8.7.1 Additional reading

8.7.2 Exercises

8.8 Summary


9 GPU architectures and concepts

9.1 The CPU-GPU system as an accelerated computational platform

9.1.1 Integrated GPUs: an underutilized option on commodity-based systems

9.1.2 Dedicated GPUs: the workhorse option

9.2 The GPU and the thread engine

9.2.1 The compute unit is the multiprocessor

9.2.2 Processing elements are the individual processors

9.2.3 Multiple data operations by each processing element

9.2.4 Calculating the peak theoretical flops for some leading GPUs

9.3 Characteristics of GPU memory spaces

9.3.1 Calculating theoretical peak memory bandwidth

9.3.2 Measuring the GPU stream benchmark

9.3.3 Roofline performance model for GPUs

9.3.4 Using the mixbench performance tool to choose the best GPU for a workload

9.4 The PCI bus: CPU-GPU data transfer overhead

9.4.1 Theoretical Bandwidth of the PCI Bus

9.4.2 A Benchmark Application for PCI bandwidth

9.5 Multi-GPU platforms and MPI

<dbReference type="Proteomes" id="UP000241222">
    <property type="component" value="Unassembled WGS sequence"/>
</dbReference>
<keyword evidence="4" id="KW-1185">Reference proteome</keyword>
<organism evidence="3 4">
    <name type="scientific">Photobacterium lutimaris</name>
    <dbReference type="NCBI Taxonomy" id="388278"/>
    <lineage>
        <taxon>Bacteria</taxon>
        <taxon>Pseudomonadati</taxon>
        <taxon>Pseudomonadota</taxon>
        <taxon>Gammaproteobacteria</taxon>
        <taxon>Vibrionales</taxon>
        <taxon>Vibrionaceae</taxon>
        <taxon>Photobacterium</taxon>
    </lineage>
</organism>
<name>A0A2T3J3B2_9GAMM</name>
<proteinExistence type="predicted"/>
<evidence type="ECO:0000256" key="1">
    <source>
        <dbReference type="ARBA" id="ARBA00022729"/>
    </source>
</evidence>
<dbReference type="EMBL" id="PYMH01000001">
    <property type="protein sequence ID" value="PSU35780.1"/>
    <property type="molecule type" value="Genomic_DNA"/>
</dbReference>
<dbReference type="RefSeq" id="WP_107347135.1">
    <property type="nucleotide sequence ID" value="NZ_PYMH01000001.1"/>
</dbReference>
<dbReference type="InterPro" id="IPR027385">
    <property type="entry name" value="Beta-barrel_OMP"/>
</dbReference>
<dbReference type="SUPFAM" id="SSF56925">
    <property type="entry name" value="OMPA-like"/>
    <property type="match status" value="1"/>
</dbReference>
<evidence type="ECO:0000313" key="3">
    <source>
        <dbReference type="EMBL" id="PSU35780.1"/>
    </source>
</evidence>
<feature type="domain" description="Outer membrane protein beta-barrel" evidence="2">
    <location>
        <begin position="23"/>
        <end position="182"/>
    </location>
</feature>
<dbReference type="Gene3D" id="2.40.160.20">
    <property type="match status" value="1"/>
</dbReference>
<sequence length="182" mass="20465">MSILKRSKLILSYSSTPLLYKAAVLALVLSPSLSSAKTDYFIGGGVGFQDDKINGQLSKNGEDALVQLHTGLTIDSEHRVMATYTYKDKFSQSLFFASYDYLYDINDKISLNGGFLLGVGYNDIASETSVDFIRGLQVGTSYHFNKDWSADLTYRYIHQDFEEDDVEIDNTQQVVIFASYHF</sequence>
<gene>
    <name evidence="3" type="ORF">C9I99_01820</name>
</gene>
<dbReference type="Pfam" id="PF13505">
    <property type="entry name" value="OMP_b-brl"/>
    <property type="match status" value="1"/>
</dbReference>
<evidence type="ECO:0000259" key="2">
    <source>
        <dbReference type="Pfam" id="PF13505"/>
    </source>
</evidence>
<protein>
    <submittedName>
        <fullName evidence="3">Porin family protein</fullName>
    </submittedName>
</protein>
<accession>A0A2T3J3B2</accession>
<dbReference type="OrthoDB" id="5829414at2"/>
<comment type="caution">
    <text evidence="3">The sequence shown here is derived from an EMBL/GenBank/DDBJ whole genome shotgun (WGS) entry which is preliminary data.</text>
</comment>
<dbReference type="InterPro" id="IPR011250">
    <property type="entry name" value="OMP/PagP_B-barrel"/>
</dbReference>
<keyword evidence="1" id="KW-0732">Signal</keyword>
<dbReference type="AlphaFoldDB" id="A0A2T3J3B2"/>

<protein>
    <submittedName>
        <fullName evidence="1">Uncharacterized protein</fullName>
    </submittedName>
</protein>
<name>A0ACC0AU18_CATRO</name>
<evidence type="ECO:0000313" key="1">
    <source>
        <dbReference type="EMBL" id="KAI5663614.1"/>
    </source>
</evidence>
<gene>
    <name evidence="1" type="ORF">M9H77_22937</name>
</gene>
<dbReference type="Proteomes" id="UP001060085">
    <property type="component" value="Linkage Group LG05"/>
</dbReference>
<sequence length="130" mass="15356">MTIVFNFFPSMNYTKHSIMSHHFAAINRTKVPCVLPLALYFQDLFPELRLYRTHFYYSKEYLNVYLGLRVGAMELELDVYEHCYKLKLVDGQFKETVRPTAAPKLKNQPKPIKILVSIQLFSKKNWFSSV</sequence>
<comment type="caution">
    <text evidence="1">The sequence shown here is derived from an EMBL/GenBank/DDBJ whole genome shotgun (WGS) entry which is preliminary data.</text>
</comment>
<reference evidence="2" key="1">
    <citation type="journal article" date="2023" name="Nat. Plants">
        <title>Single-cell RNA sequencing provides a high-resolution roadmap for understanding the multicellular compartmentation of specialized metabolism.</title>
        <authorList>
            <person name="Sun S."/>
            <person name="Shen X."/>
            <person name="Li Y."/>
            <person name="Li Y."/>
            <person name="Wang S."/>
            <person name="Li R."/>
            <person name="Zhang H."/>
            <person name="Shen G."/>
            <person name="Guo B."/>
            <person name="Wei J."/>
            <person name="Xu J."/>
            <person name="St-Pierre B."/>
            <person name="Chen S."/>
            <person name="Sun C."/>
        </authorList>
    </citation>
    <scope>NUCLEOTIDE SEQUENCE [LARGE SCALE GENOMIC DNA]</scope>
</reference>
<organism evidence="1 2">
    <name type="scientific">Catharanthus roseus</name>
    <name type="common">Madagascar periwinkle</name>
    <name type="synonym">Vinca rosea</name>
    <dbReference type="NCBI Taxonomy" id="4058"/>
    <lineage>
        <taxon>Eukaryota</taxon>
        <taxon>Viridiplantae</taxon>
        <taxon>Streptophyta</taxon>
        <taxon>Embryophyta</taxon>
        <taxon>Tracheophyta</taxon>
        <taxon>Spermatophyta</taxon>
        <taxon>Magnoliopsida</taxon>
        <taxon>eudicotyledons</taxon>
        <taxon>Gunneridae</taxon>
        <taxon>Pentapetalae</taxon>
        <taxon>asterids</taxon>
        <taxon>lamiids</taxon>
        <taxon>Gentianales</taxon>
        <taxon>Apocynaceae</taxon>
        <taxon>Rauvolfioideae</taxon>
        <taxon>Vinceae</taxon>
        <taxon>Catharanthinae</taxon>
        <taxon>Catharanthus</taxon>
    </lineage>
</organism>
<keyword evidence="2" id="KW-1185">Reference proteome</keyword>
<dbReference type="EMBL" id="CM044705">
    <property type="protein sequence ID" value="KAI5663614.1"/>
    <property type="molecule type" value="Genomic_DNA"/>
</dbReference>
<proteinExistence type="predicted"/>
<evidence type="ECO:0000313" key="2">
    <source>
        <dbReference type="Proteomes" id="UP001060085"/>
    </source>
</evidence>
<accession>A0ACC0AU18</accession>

9.5.1 Optimizing the data movement from one GPU across a network to another

9.5.2 A higher performance alternative to the PCI Bus

9.6 Potential benefits of GPU accelerated platforms

9.6.1 Reducing time-to-solution

9.6.2 Reducing energy use with GPUs

9.6.3 Reduction in cloud computing costs with GPUs

9.7 When to use GPUs

9.8 Further explorations

9.8.1 Additional reading

9.8.2 Exercises

9.9 Summary

10 GPU programming model

10.1 GPU programming abstractions: a common framework

10.1.1 Data decomposition into independent units of work: an NDRange or grid

10.1.2 Work groups provide a right-sized chunk of work

10.1.3 Subgroups, warps or wavefronts execute in lockstep

10.1.4 Work item: the basic unit of operation

10.1.5 SIMD or vector hardware

10.2 The code structure for the GPU programming model

10.2.1 Me programming: the concept of a parallel kernel

10.2.2 Thread indices: mapping the local tile to the global world